Tiger sharks are ovoviviparous, meaning their embryos develop inside eggs within the mother shark's body, the egg hatches, and then the mother gives birth to live young. Unlike in viviparous organisms, tiger sharks don't have a placental connection to nourish their developing young. While carried within the mother, the egg yolk nourishes the immature tiger shark.
Where Do Tiger Sharks Live?
Tiger sharks inhabit coastal waters, and seem to prefer areas that are murky and shallow, like bays and estuaries. During the day, they usually stay in deeper waters. At night, they can be found hunting near reefs and in shallows. Tiger sharks have been confirmed at a depth of up to 350 meters, but generally aren't considered a deep water species.
Tiger sharks live throughout the world, in both tropical and warm temperate seas. In the eastern Pacific, they may be encountered from the southern California coast to Peru. Their range in the western Atlantic Ocean begins near Uruguay and extends north to Cape Cod. Tiger sharks are also known to inhabit waters around New Zealand, Africa, the Galapagos Islands, and other areas of the Indo-Pacific region, including the Red Sea. A few individuals were even confirmed near Iceland and the U.K.
What Do Tiger Sharks Eat?
The short answer is whatever they want. Tiger sharks are solitary, nocturnal hunters, and they don't have a preference for any particular prey. They'll eat just about anything they encounter, including fish, crustaceans, birds, dolphins, rays, and even other sharks. Tiger sharks also have a tendency to consume garbage floating in the bays and inlets, sometimes leading to their demise. Tiger sharks also scavenge for carrion, and human remains have been found in their stomach contents.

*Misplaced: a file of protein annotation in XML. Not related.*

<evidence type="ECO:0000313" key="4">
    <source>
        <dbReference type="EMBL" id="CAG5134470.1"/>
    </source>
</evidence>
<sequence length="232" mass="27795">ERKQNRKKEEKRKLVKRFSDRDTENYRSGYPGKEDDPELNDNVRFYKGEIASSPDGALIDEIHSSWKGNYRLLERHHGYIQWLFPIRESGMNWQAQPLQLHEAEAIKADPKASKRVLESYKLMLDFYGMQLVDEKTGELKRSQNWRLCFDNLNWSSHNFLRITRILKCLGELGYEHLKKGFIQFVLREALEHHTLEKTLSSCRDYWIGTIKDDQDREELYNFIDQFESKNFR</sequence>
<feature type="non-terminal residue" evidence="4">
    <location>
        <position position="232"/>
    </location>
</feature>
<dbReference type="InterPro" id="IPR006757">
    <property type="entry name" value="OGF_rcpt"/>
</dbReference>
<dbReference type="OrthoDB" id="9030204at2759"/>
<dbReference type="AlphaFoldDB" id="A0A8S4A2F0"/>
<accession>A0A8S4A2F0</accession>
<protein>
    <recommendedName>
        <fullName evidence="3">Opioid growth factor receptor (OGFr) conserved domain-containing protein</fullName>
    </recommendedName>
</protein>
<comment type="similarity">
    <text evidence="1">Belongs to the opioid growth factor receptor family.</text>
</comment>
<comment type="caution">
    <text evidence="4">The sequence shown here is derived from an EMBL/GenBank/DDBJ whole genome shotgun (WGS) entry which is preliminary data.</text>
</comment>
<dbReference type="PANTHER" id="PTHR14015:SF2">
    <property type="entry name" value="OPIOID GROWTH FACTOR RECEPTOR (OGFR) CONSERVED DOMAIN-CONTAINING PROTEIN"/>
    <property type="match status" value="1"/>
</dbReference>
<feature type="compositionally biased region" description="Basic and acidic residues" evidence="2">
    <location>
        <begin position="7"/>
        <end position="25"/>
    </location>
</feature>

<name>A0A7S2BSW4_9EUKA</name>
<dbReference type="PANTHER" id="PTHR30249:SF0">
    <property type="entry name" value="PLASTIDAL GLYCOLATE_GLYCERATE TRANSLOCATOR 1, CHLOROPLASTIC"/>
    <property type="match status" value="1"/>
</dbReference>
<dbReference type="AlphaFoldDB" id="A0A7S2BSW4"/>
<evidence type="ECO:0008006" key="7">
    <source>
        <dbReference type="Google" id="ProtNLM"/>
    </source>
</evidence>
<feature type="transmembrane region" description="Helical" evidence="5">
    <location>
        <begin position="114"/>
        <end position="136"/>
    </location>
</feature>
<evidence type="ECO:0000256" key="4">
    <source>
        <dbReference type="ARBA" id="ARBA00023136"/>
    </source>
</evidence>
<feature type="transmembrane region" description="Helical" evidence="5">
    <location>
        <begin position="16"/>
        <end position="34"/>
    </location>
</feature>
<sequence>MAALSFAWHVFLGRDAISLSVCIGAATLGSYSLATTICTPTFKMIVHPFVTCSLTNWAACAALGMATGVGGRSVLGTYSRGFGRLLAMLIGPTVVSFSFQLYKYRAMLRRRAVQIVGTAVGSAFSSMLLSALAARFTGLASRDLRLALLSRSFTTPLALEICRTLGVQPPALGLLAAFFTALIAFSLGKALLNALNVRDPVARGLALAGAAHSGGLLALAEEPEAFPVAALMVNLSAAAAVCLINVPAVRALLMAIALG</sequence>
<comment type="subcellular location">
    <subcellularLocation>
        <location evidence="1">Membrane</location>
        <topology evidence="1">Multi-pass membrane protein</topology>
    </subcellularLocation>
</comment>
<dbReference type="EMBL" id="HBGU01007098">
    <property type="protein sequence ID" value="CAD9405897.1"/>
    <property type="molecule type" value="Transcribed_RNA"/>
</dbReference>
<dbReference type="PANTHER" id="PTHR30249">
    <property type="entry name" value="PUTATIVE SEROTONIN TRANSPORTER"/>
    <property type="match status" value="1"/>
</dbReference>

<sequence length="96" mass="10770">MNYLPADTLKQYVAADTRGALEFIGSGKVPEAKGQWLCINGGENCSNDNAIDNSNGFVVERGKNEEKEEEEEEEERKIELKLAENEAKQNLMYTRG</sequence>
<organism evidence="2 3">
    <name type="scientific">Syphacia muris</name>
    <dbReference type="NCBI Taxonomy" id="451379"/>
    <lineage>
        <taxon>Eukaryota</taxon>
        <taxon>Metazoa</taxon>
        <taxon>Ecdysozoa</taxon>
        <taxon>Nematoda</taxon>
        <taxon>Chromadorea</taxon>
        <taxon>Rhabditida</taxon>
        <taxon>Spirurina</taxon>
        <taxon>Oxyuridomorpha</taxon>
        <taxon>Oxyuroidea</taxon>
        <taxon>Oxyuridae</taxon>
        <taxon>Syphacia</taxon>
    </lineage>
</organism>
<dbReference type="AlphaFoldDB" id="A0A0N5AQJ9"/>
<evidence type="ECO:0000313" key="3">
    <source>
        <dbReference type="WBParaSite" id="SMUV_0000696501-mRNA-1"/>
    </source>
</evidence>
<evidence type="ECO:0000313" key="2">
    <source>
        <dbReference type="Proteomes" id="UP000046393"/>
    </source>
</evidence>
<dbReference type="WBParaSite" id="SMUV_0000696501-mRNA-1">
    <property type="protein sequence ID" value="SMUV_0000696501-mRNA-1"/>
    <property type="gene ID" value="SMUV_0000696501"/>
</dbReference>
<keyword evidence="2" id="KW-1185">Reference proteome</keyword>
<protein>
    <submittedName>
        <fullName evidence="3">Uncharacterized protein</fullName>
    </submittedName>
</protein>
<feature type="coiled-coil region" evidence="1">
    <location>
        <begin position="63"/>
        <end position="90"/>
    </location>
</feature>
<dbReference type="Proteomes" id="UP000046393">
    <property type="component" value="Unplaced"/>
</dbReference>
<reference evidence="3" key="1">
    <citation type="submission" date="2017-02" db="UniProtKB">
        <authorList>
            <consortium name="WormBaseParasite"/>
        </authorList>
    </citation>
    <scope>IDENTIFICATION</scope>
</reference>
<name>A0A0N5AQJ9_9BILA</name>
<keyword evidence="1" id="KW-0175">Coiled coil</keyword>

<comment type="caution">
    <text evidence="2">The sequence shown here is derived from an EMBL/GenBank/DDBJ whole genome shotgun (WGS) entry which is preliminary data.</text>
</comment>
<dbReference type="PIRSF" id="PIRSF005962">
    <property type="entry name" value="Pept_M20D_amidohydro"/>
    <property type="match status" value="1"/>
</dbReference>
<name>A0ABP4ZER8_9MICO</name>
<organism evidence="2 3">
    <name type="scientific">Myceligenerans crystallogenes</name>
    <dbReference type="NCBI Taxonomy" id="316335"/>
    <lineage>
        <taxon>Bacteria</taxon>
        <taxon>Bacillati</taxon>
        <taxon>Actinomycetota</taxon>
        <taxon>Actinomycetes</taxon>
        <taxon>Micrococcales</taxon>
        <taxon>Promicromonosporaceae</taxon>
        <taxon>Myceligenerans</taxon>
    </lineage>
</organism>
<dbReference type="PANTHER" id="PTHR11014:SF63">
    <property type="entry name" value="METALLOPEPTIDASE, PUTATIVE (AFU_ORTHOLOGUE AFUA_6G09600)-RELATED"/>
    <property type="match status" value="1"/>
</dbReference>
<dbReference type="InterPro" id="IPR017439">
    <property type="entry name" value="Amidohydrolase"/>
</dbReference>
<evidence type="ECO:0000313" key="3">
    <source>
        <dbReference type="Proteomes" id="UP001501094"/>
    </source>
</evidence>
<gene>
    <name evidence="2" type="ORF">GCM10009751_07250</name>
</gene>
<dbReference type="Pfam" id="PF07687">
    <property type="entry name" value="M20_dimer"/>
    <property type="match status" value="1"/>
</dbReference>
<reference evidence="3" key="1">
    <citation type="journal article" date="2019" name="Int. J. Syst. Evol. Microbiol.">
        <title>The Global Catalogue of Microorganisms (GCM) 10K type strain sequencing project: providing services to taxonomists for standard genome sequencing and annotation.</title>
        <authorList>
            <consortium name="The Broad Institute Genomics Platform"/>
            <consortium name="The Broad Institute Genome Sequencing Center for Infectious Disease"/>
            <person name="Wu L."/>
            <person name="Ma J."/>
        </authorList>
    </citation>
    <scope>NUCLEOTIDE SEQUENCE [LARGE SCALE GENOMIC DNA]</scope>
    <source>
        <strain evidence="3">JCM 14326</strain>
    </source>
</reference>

Are Tiger Sharks Endangered?
Humans pose a far greater threat to sharks than sharks do to humans. Almost a third of the world's sharks and rays are endangered and at risk of extinction, due mainly to human activities and climate change. Sharks are apex predators―top-of-the-food-chain consumers―and their decline can tilt the balance of organisms in marine ecosystems.
Tiger sharks are not endangered at this time, according to the International Union for Conservation of Nature and Natural Resources (IUCN), although they are identified as a species "near threatened." Tiger sharks are frequent victims of bycatch, meaning they're killed unintentionally by fishing practices intended to harvest other species. They're also fished commercially and recreationally in some parts of their range. Although finning tiger sharks is prohibited, it's likely a number of tiger sharks still die from illegal fin harvesting. In Australia, tiger sharks are baited and culled near swimming areas where shark attacks are a concern.
Resources and Further Reading
- Ferreira, L. C, and C Simpfendorfer. “Galeocerdo Cuvier.” IUCN Red List of Threatened Species, 10 Aug. 2018.
- Knickle, Craig, et al. “Galeocerdo Cuvier.” Florida Museum, University of Florida, 18 Oct. 2018.
- “Mode of Reproduction - Ovoviviparity.” SOS: Support Our Sharks.
- “Species Implicated in Attacks.” Florida Museum, University of Florida, 20 Aug. 2018.
- “Tiger Shark.” Shorefishes of the Greater Caribbean, Smithsonian Tropical Research Institute, 2015.
- “Tiger Shark (Galeocerdo Cuvier).” Northeast Fisheries Service Center, National Oceanic and Atmospheric Administration, 8 Jan. 2018.